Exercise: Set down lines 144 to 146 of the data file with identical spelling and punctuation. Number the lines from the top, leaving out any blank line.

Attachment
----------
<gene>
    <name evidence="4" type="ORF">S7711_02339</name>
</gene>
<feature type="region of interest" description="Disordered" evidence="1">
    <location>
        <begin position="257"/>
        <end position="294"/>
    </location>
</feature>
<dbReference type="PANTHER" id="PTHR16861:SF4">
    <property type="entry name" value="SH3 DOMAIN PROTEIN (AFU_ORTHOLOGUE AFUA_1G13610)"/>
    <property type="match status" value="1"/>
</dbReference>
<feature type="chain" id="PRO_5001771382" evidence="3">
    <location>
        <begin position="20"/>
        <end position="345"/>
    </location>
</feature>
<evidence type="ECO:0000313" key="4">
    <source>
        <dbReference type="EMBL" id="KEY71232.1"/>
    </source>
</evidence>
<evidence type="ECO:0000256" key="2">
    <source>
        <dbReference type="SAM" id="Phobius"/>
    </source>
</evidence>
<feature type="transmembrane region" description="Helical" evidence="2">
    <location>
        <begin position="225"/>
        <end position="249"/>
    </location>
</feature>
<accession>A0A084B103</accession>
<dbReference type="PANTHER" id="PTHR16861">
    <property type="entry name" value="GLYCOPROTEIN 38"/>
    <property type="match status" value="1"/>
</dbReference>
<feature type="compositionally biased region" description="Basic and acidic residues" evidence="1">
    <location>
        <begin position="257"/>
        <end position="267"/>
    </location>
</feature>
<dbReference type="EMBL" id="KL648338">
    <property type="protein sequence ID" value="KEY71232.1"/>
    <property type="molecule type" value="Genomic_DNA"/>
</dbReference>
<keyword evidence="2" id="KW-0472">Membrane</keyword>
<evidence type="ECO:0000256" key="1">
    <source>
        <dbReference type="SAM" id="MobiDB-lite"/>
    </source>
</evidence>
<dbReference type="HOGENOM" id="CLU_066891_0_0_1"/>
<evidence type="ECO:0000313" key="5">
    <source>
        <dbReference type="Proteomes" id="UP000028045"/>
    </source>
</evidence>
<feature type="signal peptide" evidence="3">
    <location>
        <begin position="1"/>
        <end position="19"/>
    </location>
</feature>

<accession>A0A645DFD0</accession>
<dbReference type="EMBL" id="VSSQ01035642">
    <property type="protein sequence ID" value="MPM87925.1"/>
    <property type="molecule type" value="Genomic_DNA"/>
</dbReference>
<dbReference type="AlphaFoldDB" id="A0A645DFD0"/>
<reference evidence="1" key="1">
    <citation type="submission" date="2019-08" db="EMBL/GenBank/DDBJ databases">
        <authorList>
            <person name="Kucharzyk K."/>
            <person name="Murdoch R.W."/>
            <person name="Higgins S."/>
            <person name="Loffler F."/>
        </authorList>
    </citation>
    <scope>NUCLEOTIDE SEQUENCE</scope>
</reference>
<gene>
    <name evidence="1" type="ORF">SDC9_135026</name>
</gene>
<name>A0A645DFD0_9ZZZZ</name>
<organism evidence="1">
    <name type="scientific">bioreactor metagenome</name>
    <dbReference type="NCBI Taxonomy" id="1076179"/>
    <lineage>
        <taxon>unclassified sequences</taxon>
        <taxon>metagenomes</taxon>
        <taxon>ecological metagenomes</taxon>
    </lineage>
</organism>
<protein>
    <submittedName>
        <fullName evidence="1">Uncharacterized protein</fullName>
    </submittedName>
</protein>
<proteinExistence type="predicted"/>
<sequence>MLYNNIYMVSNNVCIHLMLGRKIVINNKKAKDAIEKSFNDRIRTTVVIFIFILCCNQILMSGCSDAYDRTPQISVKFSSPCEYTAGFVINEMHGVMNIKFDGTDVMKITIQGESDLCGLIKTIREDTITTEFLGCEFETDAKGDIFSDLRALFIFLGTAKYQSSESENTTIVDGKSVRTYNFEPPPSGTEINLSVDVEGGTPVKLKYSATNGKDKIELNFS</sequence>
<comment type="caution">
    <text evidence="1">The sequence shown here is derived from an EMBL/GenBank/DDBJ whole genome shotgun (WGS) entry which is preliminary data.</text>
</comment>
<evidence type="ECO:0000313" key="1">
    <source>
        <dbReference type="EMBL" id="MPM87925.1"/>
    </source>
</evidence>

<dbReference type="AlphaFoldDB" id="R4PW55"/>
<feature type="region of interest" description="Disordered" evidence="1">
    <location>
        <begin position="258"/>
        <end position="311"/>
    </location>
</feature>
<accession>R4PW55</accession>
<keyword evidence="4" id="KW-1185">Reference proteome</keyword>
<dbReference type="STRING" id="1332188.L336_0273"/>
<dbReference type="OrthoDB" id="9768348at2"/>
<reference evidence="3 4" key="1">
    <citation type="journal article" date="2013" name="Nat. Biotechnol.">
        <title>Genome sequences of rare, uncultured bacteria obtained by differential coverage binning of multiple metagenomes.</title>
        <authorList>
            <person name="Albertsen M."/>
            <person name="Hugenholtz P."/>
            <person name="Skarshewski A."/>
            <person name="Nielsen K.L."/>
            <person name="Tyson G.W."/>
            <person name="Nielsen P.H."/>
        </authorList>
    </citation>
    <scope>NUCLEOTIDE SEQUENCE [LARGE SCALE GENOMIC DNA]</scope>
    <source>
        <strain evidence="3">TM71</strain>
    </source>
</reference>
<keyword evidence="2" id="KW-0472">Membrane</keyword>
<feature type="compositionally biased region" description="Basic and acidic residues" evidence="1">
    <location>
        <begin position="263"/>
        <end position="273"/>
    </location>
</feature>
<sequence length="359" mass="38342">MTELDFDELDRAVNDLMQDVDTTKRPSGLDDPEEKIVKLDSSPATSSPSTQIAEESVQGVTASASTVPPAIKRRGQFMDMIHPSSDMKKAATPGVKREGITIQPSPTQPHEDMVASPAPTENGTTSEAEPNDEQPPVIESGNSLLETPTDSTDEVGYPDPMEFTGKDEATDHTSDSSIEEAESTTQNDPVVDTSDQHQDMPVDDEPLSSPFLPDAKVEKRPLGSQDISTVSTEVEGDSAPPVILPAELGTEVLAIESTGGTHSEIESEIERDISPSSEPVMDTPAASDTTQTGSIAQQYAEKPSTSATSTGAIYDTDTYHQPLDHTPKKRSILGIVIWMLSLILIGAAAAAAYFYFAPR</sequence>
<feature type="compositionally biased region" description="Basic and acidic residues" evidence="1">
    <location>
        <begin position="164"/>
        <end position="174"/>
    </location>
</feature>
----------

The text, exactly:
    <location>
        <begin position="263"/>
        <end position="273"/>